CUATRO CAMINOS, Mexico (AFP) - Deadly armed clashes erupted on Tuesday when Mexican soldiers attempted to disarm civilian vigilantes who had refused to abandon an armed struggle against a drug cartel.
The Michoacan state prosecutor's office confirmed that one person was shot dead but militias said four people died in confrontations in a western region known as Tierra Caliente, or Hot Country.
The clashes after the federal government decided to take control of security in Michoacan State, telling civilians to lay down their arms after a nearly year-long battle with the Knights Templar cartel.
Unrest in the agricultural state has become the biggest security challenge for President Enrique Pena Nieto's 13-month-old administration, undermining his pledge to reduce drug violence.
Vigilante spokesman Estanislao Beltran said a military convoy arrived in the community of Cuatro Caminos on Tuesday to seize weapons, one day after the militia routed gangsters from the area.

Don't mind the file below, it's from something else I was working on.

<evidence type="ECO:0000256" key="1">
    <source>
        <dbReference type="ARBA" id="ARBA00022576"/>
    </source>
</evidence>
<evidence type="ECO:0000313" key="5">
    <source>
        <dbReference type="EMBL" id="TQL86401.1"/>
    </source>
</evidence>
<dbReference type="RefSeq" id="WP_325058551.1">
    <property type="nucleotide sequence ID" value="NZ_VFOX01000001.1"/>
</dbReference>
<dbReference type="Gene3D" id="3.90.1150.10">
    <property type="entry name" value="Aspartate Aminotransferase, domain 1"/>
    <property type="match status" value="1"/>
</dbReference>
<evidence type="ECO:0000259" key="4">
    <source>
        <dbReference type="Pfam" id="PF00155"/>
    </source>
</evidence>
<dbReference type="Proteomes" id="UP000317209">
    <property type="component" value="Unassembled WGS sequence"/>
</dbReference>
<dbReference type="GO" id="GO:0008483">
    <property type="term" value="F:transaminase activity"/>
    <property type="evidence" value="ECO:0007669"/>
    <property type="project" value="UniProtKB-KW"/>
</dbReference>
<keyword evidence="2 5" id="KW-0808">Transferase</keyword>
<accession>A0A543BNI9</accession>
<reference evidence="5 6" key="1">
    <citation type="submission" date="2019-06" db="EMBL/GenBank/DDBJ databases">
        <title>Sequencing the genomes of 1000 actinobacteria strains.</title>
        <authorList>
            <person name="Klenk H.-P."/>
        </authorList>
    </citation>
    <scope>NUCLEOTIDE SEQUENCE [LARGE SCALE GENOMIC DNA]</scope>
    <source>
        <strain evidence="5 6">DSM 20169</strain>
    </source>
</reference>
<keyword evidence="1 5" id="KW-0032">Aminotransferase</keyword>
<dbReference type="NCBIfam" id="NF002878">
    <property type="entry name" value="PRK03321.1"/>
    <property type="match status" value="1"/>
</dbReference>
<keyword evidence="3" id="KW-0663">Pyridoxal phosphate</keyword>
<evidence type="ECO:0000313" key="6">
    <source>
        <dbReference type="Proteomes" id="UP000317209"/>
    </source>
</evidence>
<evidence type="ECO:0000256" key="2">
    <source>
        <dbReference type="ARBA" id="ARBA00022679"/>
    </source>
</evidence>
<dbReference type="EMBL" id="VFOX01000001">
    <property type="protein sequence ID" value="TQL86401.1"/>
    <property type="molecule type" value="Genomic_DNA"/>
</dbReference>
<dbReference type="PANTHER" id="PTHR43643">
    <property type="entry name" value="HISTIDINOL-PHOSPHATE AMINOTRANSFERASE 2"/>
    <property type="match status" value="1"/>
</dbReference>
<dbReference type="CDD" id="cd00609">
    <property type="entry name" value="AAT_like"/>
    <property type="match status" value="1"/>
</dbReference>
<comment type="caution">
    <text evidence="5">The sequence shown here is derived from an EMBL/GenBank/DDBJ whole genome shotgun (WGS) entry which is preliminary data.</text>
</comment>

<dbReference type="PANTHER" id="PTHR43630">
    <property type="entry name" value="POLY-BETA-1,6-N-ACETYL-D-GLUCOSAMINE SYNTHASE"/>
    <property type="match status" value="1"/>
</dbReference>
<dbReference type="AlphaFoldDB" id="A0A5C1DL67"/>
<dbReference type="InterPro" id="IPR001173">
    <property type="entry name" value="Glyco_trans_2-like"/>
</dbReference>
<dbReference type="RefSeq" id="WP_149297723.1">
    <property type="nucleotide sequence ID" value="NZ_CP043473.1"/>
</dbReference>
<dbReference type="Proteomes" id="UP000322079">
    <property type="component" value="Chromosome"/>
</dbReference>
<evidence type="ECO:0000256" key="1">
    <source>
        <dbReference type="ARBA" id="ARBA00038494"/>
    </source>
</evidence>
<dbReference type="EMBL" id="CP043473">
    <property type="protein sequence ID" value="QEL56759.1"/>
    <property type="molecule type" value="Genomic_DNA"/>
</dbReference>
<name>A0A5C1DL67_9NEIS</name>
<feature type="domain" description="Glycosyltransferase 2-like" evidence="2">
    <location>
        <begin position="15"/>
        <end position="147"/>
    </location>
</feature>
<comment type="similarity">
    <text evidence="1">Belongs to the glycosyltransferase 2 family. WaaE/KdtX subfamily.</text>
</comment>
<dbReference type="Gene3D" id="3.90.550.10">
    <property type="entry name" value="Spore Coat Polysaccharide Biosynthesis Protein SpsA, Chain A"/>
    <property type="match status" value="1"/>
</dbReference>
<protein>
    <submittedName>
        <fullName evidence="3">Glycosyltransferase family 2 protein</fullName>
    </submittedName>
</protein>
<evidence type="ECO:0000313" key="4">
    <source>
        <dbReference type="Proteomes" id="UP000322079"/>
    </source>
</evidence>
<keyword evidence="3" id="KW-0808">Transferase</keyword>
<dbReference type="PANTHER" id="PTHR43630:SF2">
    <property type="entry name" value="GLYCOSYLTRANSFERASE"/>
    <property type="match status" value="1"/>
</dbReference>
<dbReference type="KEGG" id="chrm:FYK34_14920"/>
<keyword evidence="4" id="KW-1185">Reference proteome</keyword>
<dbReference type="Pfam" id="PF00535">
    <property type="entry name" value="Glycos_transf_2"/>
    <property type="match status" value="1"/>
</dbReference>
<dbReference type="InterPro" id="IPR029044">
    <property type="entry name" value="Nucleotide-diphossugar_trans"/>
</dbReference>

Residents blocked the road in protest to demand that the soldiers return the guns to the militia, he said.
"During this struggle a soldier fired and killed two vigilantes on the spot," Beltran said.
Two other people, including an 11-year-old girl, were also hit and died on their way to a hospital, he said, adding that he witnessed the shooting.
"We will never give up our weapons," Beltran insisted.
Civilians first took up arms in February 2013 to oust the Templars from the region, saying local police were either colluding with gangs or unable to deal with the violence and extortion rackets.
Since then, officials have alleged that at least some civilian militias were backed by a cartel while analysts say the government was all too happy letting the vigilantes police the state.